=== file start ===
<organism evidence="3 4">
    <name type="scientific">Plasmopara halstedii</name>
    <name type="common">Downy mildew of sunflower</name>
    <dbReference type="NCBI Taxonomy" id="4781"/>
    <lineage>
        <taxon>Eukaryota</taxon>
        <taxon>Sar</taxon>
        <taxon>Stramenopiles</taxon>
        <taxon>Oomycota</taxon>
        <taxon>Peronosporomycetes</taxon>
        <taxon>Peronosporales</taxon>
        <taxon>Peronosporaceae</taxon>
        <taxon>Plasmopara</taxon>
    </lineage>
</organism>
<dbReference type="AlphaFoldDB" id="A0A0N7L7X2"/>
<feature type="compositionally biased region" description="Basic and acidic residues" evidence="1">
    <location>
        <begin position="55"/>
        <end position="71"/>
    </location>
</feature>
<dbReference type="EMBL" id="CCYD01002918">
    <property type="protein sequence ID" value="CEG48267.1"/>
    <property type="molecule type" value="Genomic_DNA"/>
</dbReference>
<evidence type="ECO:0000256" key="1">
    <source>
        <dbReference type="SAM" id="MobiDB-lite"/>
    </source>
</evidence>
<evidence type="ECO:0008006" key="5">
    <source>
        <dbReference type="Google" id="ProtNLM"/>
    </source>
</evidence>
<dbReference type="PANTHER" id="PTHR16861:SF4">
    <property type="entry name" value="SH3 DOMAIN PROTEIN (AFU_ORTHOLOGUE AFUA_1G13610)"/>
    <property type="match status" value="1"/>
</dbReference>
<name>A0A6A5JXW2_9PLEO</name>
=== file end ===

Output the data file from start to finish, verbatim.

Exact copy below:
<organism evidence="3 4">
    <name type="scientific">Plasmopara halstedii</name>
    <name type="common">Downy mildew of sunflower</name>
    <dbReference type="NCBI Taxonomy" id="4781"/>
    <lineage>
        <taxon>Eukaryota</taxon>
        <taxon>Sar</taxon>
        <taxon>Stramenopiles</taxon>
        <taxon>Oomycota</taxon>
        <taxon>Peronosporomycetes</taxon>
        <taxon>Peronosporales</taxon>
        <taxon>Peronosporaceae</taxon>
        <taxon>Plasmopara</taxon>
    </lineage>
</organism>
<dbReference type="AlphaFoldDB" id="A0A0N7L7X2"/>
<feature type="compositionally biased region" description="Basic and acidic residues" evidence="1">
    <location>
        <begin position="55"/>
        <end position="71"/>
    </location>
</feature>
<dbReference type="EMBL" id="CCYD01002918">
    <property type="protein sequence ID" value="CEG48267.1"/>
    <property type="molecule type" value="Genomic_DNA"/>
</dbReference>
<evidence type="ECO:0000256" key="1">
    <source>
        <dbReference type="SAM" id="MobiDB-lite"/>
    </source>
</evidence>
<evidence type="ECO:0008006" key="5">
    <source>
        <dbReference type="Google" id="ProtNLM"/>
    </source>
</evidence>
<dbReference type="PANTHER" id="PTHR16861:SF4">
    <property type="entry name" value="SH3 DOMAIN PROTEIN (AFU_ORTHOLOGUE AFUA_1G13610)"/>
    <property type="match status" value="1"/>
</dbReference>
<name>A0A6A5JXW2_9PLEO</name>